Strong Medicine

Mary Greeley program helps cancer patients rebuild their endurance – and their confidence – one rep at a time.


Certainly no one ever accused Jennifer Anderson of not being active. The Nevada woman works fulltime for ISU’s Extension and Outreach 4-H Youth Development office when she isn’t shepherding 4-year-old Oliver and twins Maxwell and Amelia, almost 2. But it took a breast cancer diagnosis in December to catapult Anderson into a more rigorous fitness regime.

After discovering a breast lump, Anderson learned she was suffering from high grade stage 1 breast cancer. A double mastectomy followed in January, and in short order, Anderson found herself working out thanks to a Mary Greeley program that has recently been reorganized to encourage more patients to participate.

“Dr. [Larry] Otteman told me about all the programs available through the hospital’s Cancer Resource Center, and one of them was an exercise class at Mary Greeley on Tuesday afternoons,” Anderson recalls. “At first, all I could do was stretch and try to get back some range of motion.” Alongside other cancer patients, Anderson engaged in yoga, minor weightlifting and work on stability balls in the hospital’s Courage in Motion program. 

And, in spite of intensive chemo-therapy treatments, she got revved up.

So revved up, in fact, she took advantage of the Cancer Resource Center’s partnership with Ames Racquet and Fitness Center and took out a 3-month free ARFC member-ship. Better yet, the club also provided the same membership to Anderson’s support person, her husband Chad. Together, the Andersons attend fitness classes, walk and run on the treadmill, swim in the club’s pool and lift weights.

 “If I feel like I’m dragging after chemo, I start moving and I feel better,” Anderson says. “I look forward to that time at the gym—I know I’ll be active and will get back some of that energy. And I can still take the yoga class at  the hospital.”


The Courage in Motion exercise classes were inspired by a former cancer patient who incorporated myriad fitness activities into her recovery, says Mary Ellen Carano, RN, OCN, Cancer Resource Center coordinator. Staff members then pursued research that affirmed how exercise can improve the effects of cancer treatments and enhance patients’ quality of life.

Courage in Motion has recently gone through changes to make it easier for people to ease into a fitness regime. 

Offerings at Mary Greeley Medical Center now include two weekly exercise programs – one “on land” fitness class on Tuesday afternoons and a second conducted in the hospital’s pool on Friday afternoons. Most cancer patients are encouraged to attend these classes for six weeks.

“We’ve found these programs are a great way to get patients used to the idea of exercising,” Carano explains. “Many of them may feel intimidated if they start out at a full-blown fitness facility. They are still dealing with the process of treatments or survivorship, and they need to acquire confidence and skills before transitioning to a full-time gym.”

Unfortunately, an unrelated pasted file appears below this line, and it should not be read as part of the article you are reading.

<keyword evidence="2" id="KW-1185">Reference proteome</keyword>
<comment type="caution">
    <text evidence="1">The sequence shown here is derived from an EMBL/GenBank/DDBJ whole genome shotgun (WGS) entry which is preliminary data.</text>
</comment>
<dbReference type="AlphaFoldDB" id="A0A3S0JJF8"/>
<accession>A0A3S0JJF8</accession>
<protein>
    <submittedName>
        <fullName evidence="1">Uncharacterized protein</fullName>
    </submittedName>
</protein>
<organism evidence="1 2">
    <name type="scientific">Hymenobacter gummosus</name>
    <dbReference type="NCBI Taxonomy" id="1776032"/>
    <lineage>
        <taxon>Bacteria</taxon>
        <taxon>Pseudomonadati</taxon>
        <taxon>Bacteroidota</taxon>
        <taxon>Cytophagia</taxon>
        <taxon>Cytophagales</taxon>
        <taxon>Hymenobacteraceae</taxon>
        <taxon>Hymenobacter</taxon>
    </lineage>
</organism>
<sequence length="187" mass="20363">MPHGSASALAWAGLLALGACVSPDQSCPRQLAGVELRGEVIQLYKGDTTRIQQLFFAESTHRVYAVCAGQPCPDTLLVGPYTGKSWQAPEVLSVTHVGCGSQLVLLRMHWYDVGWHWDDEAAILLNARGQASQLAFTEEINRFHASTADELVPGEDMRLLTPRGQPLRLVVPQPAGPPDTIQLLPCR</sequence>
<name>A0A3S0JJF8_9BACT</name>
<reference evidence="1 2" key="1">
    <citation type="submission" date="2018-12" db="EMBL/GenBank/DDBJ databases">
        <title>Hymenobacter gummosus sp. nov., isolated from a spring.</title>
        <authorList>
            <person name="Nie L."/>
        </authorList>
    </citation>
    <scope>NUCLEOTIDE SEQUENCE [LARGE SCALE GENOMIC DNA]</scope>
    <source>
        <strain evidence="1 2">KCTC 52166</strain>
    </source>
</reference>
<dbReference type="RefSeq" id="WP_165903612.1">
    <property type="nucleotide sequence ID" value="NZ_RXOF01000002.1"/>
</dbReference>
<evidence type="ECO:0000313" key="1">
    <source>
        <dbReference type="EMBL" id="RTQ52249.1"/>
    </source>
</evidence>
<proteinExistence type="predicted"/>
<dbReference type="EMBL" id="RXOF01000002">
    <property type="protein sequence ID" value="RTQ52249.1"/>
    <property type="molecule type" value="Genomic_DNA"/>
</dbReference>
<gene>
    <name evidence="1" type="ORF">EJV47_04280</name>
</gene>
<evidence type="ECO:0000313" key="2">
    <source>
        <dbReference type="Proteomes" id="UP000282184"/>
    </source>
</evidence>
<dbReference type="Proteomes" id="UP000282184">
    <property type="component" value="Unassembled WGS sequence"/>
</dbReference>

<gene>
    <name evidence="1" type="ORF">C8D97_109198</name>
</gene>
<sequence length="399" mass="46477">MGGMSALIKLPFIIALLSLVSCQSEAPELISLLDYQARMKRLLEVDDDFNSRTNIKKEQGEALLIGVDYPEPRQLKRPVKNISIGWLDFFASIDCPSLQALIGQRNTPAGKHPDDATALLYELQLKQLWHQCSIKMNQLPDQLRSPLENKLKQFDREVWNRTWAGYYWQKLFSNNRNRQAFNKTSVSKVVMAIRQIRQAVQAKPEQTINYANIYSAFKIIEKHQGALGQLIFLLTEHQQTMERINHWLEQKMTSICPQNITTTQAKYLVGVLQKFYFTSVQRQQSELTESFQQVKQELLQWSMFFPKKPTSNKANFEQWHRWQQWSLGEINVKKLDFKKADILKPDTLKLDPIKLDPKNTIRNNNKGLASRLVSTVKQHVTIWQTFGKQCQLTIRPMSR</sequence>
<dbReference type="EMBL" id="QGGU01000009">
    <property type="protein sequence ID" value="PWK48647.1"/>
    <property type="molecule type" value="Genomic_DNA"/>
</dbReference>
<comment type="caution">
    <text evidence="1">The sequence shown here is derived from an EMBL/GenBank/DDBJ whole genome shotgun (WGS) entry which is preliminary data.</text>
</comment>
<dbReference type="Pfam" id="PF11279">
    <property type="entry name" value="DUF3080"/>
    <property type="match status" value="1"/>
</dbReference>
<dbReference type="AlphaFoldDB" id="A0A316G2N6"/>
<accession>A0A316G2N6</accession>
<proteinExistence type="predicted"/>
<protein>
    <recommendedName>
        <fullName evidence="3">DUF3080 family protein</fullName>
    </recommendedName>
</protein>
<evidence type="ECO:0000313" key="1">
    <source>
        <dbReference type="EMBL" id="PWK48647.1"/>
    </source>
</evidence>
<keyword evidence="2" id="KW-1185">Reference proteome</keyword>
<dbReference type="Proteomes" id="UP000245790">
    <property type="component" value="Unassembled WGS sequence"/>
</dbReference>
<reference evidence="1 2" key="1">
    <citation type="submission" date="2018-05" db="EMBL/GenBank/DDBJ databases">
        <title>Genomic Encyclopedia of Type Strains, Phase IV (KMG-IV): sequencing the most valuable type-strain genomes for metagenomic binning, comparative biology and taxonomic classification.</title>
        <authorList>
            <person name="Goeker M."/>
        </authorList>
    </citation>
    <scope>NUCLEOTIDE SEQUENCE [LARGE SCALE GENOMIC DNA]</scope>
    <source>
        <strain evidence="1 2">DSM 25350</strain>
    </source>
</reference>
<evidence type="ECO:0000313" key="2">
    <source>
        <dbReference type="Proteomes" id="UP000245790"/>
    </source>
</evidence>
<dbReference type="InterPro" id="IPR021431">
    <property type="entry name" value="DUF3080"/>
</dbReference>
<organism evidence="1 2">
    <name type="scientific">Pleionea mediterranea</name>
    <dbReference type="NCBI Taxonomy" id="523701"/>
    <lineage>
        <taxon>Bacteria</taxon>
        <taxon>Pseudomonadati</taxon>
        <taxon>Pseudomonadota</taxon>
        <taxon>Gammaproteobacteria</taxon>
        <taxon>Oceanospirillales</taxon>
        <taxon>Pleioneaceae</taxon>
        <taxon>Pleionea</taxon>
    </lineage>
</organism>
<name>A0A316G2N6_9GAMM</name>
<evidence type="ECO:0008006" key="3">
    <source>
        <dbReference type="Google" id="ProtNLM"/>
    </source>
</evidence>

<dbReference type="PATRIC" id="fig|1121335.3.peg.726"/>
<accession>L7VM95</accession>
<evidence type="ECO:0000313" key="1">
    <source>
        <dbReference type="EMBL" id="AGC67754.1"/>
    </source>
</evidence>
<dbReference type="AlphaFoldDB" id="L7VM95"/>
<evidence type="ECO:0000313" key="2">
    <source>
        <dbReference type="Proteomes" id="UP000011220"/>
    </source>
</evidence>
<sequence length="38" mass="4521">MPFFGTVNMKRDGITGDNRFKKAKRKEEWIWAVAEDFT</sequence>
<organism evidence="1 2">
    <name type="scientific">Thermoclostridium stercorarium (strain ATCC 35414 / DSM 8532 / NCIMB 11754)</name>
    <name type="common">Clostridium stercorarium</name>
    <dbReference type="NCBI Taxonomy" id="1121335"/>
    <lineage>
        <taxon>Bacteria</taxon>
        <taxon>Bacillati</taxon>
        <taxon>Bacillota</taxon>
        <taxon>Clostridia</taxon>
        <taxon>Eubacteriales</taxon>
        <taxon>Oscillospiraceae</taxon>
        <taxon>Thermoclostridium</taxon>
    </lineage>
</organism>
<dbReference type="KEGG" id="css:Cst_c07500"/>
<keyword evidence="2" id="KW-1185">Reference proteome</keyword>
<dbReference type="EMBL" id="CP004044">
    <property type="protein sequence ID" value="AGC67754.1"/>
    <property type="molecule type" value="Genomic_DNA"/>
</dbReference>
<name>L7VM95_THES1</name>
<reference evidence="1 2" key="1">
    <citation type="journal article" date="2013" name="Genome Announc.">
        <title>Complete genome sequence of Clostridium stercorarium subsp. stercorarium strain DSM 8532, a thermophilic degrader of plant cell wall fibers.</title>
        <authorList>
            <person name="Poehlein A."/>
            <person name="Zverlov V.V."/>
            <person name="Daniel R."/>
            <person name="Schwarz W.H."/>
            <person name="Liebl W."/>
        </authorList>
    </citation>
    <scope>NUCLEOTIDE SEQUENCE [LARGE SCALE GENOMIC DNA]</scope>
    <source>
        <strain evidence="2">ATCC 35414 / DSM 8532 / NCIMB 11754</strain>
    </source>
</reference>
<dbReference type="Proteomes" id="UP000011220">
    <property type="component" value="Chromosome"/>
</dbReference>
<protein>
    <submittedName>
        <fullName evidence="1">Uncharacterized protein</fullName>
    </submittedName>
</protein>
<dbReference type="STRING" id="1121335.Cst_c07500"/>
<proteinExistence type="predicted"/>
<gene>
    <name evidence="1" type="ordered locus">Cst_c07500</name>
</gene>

Once Mary Greeley cancer patients feel more assured, they can request
(with doctors’ permissions) that free 3-month membership to work out at the city’s ARFC facilities.

“Ames Racquet and Fitness Center is a big proponent of donating this opportunity to our patients, and are very committed to working with us,” Carano continues. In fact, the ARFC North facility offers a special class each Thursday afternoon for Courage in Motion participants and provides an exercise specialist to work with individual patients there. 

Regina Whitehead started her ARFC membership in January after surgery to remove her cancerous left breast, followed by months of chemo-therapy. The Nevada woman’s first foray into the gym involved an aqua fitness class, which would have made her nervous even before she became a cancer patient.

“I’m really leery about water, and I don’t go into pools very often,” Whitehead recalls. “But the instructor was great – she held onto me if we walked through the pool, and stood by me the rest of the time. She even got me working with the noodles in the pool.”

While that may have caused stress initially, Whitehead was quick to appreciate the benefits of her workout.

“I definitely wasn’t as tired after  I exercised,” she explains. “The water made me relax and helped me sleep better at night.”

The retired mom of three and grandmother of nine currently is un-dergoing radiation therapy and looks forward to continuing her workouts. Likewise, Anderson stays motivated to get healthier and lose weight before her reconstructive surgery.

Carano continues to promote the significance of exercise as her patients tackle their toughest battles.

“Our improved program and the longstanding partnership with Ames Racquet and Fitness Center offers such great motivation for survivorship,” she says. “It’s amazing how workouts make such a difference in how our patients
feel.” 

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